• may also train and supervise student nuclear medicine technologists or supervise other nuclear medicine technologists

Radiation therapists:

  • operate linear accelerators, cobalt 60, X-ray and other radiation therapy equipment to give radiation treatment prescribed by radiation oncologists
  • check radiation therapy equipment to make sure it operates properly and help radiation oncologists and clinical physicists with preparation of radiation treatment plans
  • help prepare sealed radioactive materials such as cobalt, radium, cesium and isotopes
  • help build devices such as plaster casts and acrylic moulds to assist with radiation treatments
  • monitor patients' physical and psychological well-being during the entire course of treatment and advise patients regarding the side effects of radiation
  • may also train and supervise student radiotherapy technologists or supervise other radiotherapy technologists
  • may specialize in dosimetry, stereotaxy and brachytherapy

Work environment

Medical radiation technologists typically work 37–40 hours per week. Those working in hospitals often rotate shifts, may work on weekends and holidays and can often expect to be on call in case of an emergency. Part-time work is also available.

The work is generally highly technical and mentally demanding. Most medical radiation technologists are employed in clean, bright and well-ventilated settings. They work at diagnostic machines and electronic imaging/digital archive systems, but workers also spend about half of their time working with patients.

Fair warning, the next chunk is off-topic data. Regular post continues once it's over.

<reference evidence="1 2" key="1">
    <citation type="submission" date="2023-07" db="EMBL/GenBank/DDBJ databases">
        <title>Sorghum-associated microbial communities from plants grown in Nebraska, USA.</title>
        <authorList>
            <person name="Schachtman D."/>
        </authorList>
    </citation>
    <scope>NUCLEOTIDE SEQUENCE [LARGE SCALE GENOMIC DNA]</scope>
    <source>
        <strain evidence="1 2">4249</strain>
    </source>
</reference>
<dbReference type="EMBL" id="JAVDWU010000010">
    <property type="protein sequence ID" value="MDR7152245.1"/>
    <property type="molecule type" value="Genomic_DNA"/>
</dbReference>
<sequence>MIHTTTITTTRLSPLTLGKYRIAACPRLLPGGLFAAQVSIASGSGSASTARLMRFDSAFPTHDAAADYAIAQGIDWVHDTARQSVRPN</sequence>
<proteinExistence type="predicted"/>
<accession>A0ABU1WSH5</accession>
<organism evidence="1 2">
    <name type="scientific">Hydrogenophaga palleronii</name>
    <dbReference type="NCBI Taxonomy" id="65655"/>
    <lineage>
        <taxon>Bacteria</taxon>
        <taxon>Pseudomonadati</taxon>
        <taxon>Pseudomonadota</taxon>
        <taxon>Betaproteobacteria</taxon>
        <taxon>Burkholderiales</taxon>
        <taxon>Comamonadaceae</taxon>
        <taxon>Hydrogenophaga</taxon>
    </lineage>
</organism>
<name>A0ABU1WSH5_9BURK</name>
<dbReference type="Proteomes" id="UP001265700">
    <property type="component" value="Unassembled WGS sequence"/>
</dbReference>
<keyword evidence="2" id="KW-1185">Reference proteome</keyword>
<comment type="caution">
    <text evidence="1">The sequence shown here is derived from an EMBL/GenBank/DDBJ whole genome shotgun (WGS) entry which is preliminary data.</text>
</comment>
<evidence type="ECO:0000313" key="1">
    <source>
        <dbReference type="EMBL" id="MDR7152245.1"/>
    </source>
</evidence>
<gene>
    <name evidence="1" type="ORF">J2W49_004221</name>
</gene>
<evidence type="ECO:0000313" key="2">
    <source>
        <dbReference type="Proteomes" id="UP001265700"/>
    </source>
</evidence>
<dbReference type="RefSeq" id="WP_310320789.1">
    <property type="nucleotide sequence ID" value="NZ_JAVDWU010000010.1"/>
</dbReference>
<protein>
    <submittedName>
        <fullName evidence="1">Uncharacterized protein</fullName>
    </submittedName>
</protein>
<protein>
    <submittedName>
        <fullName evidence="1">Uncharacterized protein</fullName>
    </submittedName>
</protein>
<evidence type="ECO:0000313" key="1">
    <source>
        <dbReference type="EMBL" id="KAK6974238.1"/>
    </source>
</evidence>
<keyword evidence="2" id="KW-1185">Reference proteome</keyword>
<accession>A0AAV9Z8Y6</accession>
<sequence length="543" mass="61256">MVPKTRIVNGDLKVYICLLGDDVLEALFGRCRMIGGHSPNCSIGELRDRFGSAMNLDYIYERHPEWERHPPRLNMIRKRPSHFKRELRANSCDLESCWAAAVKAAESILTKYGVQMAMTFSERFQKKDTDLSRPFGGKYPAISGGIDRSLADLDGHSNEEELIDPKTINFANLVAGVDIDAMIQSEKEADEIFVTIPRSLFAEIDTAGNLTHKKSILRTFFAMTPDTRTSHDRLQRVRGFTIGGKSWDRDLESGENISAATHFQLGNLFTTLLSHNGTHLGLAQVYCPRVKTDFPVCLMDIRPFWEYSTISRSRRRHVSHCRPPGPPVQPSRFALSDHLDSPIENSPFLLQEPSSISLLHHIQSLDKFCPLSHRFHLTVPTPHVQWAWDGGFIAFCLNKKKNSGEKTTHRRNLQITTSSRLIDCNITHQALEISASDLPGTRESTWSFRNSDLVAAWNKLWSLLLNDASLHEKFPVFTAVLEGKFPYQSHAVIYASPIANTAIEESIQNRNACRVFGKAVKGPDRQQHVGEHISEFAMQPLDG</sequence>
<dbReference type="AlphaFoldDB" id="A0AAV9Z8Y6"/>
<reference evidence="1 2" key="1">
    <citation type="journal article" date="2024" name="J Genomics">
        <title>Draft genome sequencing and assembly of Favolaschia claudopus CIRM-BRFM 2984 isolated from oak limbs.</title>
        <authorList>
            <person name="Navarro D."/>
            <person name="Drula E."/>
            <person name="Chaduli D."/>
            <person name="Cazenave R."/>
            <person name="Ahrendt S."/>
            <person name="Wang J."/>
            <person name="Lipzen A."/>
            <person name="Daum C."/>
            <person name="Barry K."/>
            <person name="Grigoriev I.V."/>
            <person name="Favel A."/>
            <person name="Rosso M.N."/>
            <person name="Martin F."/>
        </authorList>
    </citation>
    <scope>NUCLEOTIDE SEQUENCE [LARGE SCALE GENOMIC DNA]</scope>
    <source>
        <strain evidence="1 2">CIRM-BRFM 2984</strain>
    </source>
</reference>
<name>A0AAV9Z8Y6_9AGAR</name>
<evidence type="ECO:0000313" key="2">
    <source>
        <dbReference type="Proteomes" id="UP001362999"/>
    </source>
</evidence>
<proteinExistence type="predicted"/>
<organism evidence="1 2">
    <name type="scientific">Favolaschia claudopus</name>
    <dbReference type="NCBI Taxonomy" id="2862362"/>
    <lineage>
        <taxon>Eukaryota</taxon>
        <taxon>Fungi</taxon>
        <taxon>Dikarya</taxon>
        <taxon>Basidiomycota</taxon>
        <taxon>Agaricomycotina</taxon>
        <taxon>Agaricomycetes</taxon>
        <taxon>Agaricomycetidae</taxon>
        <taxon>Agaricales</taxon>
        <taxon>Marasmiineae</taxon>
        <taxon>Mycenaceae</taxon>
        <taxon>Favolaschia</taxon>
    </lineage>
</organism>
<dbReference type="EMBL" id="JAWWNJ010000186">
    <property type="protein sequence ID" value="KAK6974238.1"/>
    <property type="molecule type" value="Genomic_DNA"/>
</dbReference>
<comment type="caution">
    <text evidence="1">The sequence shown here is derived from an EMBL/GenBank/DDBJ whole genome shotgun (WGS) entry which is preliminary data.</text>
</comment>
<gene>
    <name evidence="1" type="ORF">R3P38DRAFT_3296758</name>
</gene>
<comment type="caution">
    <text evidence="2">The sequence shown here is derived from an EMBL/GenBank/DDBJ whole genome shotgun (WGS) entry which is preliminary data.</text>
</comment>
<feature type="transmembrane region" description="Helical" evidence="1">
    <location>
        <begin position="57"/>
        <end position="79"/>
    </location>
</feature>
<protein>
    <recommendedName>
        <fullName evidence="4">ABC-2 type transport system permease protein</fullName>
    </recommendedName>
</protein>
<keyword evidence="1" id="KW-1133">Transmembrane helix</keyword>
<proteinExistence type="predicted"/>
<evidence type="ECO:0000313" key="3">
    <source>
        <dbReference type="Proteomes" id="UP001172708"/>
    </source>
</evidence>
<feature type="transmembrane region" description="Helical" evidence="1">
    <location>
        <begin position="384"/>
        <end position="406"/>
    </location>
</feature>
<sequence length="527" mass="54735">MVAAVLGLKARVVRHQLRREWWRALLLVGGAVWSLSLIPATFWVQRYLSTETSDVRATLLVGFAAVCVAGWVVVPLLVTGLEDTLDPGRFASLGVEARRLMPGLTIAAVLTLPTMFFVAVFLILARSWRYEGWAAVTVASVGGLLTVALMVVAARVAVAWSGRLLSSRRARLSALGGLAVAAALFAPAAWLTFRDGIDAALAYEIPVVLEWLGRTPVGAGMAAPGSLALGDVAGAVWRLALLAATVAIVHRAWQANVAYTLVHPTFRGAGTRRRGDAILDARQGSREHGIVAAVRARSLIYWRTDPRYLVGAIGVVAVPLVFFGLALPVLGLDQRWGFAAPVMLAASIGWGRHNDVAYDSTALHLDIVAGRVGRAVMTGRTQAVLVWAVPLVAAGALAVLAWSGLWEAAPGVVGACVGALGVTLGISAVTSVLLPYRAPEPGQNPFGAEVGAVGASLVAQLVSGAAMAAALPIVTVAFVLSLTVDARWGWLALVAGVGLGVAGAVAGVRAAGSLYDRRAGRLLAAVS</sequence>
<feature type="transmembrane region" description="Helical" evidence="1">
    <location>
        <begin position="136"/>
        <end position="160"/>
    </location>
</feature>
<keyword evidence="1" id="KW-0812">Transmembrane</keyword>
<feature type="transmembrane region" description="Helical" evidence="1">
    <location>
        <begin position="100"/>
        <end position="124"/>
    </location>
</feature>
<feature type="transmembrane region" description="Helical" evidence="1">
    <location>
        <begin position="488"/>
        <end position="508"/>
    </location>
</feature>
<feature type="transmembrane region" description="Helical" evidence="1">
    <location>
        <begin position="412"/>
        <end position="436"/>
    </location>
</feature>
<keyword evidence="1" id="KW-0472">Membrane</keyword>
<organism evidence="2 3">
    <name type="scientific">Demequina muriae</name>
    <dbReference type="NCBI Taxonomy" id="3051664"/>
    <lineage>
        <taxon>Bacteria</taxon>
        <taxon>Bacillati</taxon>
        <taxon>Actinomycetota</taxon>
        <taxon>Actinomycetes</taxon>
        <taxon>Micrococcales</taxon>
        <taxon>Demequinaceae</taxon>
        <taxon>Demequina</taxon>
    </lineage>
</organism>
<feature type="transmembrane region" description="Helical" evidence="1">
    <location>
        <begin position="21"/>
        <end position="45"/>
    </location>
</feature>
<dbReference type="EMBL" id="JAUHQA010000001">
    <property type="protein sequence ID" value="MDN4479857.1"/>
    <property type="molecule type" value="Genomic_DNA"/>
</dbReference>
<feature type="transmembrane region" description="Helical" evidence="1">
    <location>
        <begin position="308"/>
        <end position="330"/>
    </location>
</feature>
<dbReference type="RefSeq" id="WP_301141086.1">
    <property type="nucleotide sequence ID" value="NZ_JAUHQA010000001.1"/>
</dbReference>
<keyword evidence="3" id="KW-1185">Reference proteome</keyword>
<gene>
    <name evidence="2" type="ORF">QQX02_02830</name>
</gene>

Physical stamina is important since these workers are on their feet for long periods and may have to lift or turn patients. Workers may also have to move overhead equipment.

Although radiation hazards exist, they are reduced by the use of lead aprons, gloves and other shielding devices, as well as by instruments monitoring radiation exposure. Medical radiation technologists wear badges that measure radiation levels and detailed records of their overall lifetime dose are kept. As a result, radiation exposure is extremely low. With the phasing out of film processors in favour of electronic imaging, most technologists are no longer exposed to chemicals and fumes.

Insights from industry

While most new job openings will come from job creation, there will be also be a considerable number of jobs available due to the need to replace retiring workers.

The growing demand for health-care services will increase job opportunities for medical radiation technologists. Population growth, an aging population and technological advances in diagnosis and treatment are contributing to the demand for X-rays, CT, MRI, nuclear medicine tests and other diagnostic procedures. Advances in radiation-based diagnostics and treatments may also increase the need for these services.

Industry sources report current worker shortages throughout the Lower Mainland, along with a higher need for casual workers on Vancouver Island.

For those seeking work in hospital settings, full-time positions are difficult to find when starting a career. However, there will be plenty of on-call and part-time opportunities.

Career paths and resources

Career paths

With sufficient work experience and training, medical radiation technologists can advance to supervisory positions in radiography, fluoroscopy, nuclear medicine, CT scan and MRI fields. Some may also pursue positions as clinical instructors or start their own businesses.

Additional resources